Moms and daughters often look into each others' eyes and see a version of themselves.
As my mother has grown older, I've watched her start to move more slowly, to struggle. So I wanted to experience -- literally -- what she went through in her everyday life. The goal was not only to look 85, but feel 85.
More than a month ago, "Good Morning America" enlisted the help of Tony Gardner, a top Hollywood makeup artist.
Gardner has created amazing transformations in movies, for example, turning Gwyneth Paltrow into a 300-pound woman in "Shallow Hal."
The first step in my transformation took more than two hours as he covered me with a two-part medical flexible silicone to create a mold of my face. He and his team layered plaster bandages over the silicone to make the final face mold. Weeks later, they returned with 10 pieces that would be the building blocks of my prosthetics.
The day of the transformation, I admit I was skeptical. I had just spent the morning as myself on "GMA." How could this team transport me into another generation both physically and psychologically in just a matter of hours?
Then it started to happen -- the assembling of more than a dozen pieces one step at a time, adding new ears, cheeks, and using several different colors to create skin tones and wrinkles. I watched myself slowly vanish, and I began to see the outlines of my grandmother in the mirror.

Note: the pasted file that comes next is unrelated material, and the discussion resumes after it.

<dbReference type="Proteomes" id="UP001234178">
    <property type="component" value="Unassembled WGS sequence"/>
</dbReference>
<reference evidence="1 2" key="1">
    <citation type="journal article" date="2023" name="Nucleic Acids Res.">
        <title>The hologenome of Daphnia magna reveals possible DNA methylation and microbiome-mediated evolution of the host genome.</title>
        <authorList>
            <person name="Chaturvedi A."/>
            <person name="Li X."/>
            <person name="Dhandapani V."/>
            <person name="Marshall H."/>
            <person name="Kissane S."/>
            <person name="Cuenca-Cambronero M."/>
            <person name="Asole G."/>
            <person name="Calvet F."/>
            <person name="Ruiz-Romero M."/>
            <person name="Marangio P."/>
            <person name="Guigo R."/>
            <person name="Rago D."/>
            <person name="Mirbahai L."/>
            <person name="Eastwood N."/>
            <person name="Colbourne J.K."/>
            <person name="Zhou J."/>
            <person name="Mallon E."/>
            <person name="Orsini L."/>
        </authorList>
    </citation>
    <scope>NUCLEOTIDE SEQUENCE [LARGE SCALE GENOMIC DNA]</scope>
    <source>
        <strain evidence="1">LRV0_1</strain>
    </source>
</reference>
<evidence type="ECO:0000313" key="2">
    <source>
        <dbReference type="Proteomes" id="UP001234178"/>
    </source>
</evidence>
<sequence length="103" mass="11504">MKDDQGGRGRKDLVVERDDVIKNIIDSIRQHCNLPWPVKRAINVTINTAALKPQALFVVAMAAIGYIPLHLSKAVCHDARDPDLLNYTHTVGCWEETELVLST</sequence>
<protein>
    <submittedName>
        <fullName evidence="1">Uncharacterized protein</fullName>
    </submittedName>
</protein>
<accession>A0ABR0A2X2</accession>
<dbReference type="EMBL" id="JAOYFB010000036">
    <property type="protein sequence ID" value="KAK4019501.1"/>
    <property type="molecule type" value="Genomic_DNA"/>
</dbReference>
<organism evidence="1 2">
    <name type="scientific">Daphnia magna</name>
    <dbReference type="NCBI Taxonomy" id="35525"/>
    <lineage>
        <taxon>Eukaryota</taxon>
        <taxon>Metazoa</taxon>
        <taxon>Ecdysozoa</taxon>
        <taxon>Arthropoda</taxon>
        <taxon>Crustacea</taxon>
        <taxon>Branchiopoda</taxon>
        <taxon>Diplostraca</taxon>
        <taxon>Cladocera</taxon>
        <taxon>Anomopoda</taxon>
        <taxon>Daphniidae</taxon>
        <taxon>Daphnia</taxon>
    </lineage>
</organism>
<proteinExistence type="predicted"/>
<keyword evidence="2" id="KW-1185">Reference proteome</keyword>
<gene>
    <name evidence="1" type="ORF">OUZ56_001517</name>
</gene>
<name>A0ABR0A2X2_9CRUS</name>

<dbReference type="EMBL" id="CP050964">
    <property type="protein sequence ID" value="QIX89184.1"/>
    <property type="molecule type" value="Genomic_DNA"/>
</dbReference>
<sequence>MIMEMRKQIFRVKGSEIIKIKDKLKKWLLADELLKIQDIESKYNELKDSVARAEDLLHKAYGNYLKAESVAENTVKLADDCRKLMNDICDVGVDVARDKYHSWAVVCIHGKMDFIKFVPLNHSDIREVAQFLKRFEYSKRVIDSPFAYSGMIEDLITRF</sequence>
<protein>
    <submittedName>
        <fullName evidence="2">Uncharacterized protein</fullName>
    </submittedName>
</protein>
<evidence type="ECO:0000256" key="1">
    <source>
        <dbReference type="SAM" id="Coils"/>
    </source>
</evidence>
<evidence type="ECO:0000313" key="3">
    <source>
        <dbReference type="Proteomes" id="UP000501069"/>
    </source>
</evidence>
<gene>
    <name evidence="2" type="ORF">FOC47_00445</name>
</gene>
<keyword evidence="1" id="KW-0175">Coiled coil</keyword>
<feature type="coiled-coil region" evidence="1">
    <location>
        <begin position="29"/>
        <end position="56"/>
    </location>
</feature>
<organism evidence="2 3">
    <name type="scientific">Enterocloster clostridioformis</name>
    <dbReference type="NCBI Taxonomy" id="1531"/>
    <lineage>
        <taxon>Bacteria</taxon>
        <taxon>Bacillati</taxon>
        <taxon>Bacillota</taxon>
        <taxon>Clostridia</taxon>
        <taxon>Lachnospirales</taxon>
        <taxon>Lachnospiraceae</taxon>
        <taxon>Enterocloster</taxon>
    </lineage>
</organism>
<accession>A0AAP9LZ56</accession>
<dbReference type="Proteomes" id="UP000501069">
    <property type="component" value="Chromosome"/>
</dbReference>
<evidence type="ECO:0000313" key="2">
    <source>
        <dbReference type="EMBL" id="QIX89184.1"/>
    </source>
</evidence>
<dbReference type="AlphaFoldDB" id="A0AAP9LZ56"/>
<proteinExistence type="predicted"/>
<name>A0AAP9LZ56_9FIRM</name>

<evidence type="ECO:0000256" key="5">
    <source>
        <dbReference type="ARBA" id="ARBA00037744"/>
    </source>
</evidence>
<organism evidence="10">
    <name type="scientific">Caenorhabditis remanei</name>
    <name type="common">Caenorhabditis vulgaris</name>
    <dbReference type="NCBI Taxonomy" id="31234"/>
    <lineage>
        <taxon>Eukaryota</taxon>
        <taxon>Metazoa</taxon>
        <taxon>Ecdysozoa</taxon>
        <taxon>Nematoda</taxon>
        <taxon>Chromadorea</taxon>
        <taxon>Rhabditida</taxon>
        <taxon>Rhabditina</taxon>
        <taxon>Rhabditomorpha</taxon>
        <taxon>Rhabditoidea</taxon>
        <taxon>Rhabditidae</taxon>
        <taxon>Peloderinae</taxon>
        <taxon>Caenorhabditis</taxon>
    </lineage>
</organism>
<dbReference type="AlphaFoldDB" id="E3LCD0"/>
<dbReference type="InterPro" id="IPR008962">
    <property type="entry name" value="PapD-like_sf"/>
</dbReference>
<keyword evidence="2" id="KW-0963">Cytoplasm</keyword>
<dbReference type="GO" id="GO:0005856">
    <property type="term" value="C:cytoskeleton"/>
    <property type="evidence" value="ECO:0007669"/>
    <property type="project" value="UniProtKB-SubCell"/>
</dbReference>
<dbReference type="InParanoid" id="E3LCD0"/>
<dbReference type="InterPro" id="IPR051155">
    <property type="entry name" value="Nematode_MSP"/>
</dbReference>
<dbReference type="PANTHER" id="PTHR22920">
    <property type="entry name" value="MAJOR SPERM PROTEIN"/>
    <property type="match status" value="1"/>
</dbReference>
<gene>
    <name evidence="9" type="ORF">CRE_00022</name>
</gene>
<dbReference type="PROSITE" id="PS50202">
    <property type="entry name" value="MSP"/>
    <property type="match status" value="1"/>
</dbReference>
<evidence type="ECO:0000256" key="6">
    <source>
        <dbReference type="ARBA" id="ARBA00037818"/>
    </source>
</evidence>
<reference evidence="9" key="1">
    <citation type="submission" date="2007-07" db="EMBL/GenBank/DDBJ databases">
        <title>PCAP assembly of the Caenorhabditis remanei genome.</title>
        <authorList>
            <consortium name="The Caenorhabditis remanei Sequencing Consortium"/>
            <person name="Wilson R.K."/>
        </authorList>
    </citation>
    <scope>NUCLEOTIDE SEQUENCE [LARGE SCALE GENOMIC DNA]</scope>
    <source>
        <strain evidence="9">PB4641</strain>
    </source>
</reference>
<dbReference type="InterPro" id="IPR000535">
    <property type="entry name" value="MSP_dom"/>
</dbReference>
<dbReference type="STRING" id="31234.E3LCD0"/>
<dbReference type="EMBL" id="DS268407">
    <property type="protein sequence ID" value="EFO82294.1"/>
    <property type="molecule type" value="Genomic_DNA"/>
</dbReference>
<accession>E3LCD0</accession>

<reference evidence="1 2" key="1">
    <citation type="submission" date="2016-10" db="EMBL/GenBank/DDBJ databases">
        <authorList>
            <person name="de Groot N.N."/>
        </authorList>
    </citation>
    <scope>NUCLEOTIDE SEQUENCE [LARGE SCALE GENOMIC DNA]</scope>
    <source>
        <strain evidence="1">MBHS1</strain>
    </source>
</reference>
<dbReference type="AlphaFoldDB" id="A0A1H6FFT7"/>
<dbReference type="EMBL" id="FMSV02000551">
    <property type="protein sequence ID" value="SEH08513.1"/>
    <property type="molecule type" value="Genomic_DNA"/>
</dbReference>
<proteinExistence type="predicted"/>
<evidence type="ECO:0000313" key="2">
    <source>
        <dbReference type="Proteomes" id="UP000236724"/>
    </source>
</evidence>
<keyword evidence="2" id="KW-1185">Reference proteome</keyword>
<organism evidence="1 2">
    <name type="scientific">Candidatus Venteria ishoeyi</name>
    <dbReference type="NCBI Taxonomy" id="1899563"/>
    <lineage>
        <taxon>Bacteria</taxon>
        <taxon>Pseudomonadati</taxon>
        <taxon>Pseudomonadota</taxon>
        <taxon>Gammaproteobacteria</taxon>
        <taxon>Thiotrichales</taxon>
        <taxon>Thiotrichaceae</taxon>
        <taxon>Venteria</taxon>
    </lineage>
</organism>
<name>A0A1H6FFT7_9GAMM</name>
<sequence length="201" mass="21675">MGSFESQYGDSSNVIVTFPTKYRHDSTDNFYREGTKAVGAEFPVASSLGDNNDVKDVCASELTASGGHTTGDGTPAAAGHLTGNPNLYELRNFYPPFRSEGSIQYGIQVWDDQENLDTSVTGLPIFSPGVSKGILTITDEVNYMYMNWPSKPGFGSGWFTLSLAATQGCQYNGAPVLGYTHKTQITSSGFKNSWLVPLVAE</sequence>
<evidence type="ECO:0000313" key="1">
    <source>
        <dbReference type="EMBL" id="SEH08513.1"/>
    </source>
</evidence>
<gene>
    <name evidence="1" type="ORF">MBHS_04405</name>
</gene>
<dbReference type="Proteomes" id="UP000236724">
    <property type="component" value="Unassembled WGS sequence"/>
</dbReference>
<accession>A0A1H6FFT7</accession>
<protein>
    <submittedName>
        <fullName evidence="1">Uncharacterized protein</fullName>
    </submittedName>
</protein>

It didn't end with the makeup. Next, I met with an engineer from Boeing. The company has developed "the third age suit." It allows you to strap on a set of harnesses that restrict your movement and simulate what it's like to have arthritic pain in your back and joints. As 77 million baby boomers start turning 60 this year, Boeing is using this special suit to understand how its planes can be redesigned for an aging population.
When I put the suit on, suddenly all my joints ached. I couldn't stand up straight, and the smallest movements were a struggle. I felt tired almost immediately.
When I looked in the mirror, the tall, confident athlete of my youth was gone. Everything about me seemed different. I headed out into the world feeling genuinely anxious about how I would make it through the day.
I spent the afternoon with Elinor Ginzler, an aging specialist from AARP. Forty percent of seniors, ages 85 and up, still live in their homes. I wanted to understand what they faced.
Climbing the stairs with no railings was difficult. I probably could not have made it if I didn't have a cane. Even trying to rise out of a chair was hard.
The AARP says that adult children of older parents must investigate homes like detectives. There could be traps at every corner that could hurt moms and dads.
I began to truly appreciate so much of what I'd taken for granted, understanding for the first time the effort it must take my 82-year-old mom to cook even the most simple meal.
My next task was a trip to the grocery store. Because arthritis and cataracts affect more than 50 percent of seniors, I used some props to try to understand what seniors experienced.
First, we placed popcorn in a pair of gloves to simulate the crunch of arthritis. Then we smeared petroleum jelly on a pair of glasses to simulate cataracts.
It was hard reading labels, and as I walked through the store, I actually felt people trying to look away from me. I even heard some teens snickering behind me. The sense of isolation was overwhelming, but I found moments of kindness from strangers.
At the end of the day, I stared in the mirror at this 85-year-old stranger with my eyes. Now every time I see a senior I will look at them with the deepest compassion, the strongest respect. Now I will see the 85-year-old Robin in their eyes.